When you read these two stories, making excuses for high rates of black crime in Chicago and Cleveland (and the paucity of crime in white communities in the same city), you'll see why. [A Very Detailed, Interactive Map of Chicago’s Tree Canopy: It reveals some startling patterns, AtlasObscura.com, 8/14/17]:
Tree Initiative and Morton Arboretum released what they say is the most comprehensive tree canopy data set of any region in the U.S., covering 284 municipalities in the Chicago area. Now, that data is helping neighborhoods improve their environments and assist their communities.
“When we go to talk to communities,” says Lydia Scott, director of the CRTI, “We say ‘trees reduce crime.’ And then they go, ‘Explain to me how that could possibly be, because that’s the most bizarre thing I’ve ever heard.’”
In Chicago, where more than 2,000 people have been shot this year, scientists are looking at physical features of neighborhoods for solutions. “We started to look at where we have heavy crime, and whether there was a correlation with tree canopy, and often, there is,” says Scott. “Communities that have higher tree population have lower crime. Areas where trees are prevalent, people tend to be outside, mingling, enjoying their community.”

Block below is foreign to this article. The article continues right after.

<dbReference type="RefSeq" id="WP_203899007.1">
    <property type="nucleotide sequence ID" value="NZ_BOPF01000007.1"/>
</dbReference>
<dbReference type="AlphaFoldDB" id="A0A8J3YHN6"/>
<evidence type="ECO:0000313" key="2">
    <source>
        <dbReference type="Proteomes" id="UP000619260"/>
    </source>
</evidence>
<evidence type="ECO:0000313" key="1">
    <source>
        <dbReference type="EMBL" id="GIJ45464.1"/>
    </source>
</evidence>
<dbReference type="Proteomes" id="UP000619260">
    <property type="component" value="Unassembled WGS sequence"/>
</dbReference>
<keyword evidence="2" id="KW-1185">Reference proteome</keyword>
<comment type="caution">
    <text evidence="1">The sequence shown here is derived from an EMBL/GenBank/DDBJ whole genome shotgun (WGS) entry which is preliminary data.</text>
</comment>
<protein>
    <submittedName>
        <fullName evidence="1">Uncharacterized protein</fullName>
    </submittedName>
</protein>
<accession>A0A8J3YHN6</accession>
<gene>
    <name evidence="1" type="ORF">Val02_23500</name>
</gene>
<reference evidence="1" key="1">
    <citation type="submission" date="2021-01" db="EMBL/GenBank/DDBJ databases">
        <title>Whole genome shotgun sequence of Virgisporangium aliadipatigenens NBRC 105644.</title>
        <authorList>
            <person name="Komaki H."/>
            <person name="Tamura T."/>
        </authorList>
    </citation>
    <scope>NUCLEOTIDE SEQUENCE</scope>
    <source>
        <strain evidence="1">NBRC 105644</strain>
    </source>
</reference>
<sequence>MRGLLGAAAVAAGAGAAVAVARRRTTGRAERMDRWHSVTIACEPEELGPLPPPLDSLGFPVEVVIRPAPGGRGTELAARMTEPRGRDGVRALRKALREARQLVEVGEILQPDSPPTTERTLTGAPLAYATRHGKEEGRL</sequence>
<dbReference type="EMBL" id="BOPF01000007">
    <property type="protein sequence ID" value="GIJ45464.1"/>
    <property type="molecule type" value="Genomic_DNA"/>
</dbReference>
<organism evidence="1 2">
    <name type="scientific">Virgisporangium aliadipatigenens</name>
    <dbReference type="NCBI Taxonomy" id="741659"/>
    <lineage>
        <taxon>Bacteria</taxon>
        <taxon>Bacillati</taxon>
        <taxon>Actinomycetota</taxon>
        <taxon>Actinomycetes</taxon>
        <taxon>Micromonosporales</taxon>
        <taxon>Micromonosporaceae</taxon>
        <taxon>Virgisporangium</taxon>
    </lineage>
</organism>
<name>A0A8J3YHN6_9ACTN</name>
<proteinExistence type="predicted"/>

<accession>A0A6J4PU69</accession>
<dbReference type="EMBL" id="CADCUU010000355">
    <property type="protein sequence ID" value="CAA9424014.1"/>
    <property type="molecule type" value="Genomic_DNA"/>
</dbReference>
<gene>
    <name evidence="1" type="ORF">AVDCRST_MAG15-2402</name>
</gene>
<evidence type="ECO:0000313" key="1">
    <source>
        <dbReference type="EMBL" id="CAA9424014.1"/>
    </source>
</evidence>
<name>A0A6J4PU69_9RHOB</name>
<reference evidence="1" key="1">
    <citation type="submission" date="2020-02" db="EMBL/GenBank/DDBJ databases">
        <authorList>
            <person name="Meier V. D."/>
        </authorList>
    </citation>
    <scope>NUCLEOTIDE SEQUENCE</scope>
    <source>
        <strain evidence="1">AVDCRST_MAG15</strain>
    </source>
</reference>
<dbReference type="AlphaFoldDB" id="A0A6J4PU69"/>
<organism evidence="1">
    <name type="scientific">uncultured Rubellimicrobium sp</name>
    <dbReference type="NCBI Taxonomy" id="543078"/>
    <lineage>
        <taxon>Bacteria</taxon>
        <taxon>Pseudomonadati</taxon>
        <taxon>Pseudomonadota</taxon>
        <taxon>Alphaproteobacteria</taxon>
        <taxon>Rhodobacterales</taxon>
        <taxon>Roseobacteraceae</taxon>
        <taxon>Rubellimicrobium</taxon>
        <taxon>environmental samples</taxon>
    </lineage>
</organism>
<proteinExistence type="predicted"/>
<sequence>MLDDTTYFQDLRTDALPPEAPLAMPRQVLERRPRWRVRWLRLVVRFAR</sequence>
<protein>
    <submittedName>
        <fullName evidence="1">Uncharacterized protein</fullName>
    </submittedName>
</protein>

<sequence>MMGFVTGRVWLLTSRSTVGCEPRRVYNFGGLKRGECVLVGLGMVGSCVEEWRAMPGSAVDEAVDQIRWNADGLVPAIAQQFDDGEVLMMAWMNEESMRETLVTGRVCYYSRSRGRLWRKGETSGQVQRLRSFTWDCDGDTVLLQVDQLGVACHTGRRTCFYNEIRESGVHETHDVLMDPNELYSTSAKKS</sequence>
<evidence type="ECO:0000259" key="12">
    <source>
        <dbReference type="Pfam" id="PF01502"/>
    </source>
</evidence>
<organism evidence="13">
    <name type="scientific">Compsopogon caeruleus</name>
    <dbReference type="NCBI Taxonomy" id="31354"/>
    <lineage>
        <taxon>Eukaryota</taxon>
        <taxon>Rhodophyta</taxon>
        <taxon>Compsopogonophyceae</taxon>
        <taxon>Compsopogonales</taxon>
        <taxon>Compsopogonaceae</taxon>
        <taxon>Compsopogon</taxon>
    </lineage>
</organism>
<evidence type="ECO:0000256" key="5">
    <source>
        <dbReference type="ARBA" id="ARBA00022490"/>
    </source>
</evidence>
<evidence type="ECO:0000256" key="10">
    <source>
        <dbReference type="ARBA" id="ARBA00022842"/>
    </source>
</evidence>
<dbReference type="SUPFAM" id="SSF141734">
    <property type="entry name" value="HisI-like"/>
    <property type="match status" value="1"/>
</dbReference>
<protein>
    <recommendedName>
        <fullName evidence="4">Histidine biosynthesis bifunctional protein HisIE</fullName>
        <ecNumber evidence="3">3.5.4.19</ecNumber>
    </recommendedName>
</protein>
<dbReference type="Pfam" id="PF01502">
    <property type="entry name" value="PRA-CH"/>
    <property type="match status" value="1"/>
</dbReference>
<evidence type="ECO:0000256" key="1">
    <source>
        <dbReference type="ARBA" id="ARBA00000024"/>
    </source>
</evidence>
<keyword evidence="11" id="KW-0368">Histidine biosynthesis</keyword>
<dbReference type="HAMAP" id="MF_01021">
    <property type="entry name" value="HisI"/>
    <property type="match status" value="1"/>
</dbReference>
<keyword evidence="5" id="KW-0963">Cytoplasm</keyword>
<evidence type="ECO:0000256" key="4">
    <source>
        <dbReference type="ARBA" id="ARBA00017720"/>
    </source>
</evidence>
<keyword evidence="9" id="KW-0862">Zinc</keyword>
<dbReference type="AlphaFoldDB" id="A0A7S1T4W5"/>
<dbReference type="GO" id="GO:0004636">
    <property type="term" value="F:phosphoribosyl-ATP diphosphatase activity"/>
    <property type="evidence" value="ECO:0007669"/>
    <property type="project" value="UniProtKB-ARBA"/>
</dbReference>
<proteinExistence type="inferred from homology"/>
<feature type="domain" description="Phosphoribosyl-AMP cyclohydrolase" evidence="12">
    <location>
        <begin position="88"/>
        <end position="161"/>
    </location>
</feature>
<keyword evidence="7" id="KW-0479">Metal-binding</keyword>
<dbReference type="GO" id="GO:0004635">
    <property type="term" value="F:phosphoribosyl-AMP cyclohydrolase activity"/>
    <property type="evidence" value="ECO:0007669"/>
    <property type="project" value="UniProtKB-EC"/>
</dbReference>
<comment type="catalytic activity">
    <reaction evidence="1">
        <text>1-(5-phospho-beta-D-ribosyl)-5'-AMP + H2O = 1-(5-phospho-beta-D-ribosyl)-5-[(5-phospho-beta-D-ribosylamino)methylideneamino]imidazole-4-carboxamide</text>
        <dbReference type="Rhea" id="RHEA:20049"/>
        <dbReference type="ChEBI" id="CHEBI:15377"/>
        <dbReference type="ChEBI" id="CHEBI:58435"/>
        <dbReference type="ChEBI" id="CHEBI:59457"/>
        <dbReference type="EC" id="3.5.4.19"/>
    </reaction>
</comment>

But the trees do have immediate benefits in other respects. Blacks in Green is a Chicago-based economic development organization that aims to create self-sustaining black communities through green initiatives. “We’re using the green economy to galvanize, organize, energize,” says founder Naomi Davis. Davis has met with Scott and CRTI multiple times over the last few years in order to plan BiG’s approach. “When you’re starting something, you should take stock of what you got,” Davis says. “We realized we were going to need to start with a tree inventory. Now we’re finally getting that inventory.”That's Chicago.
How about Cleveland? [Kids of King Kennedy are trapped by a brick ceiling: Mark Naymik, Cleveland Plain Dealer, 8-13-17]:
CLEVELAND, Ohio -- Kids growing up in King Kennedy, a public housing complex in the city's Central neighborhood, are surrounded by hard surfaces.Inside, cinderblock apartment walls provide space for their posters and pictures but offer little light. Outside, asphalt lots and squat and towering brick buildings fill their landscape.
The kids don't seem to mind. For instance, on scooters and bikes, they make the most of King Kennedy's "cheese hill," a decades-old park with an odd collection of poured concrete blocks, steps and pyramids that once featured large decorative holes reminiscent of Swiss cheese. The holes have been filled, but the park's nickname survives.
While the kids have adapted to the hard surfaces of their physical environment, they are trapped by a psychological barrier -- one they don't even know exists but is potentially more harmful than any fall on concrete.
It's the brick ceiling that blocks their view of life outside the projects and the opportunities and possibilities available to them.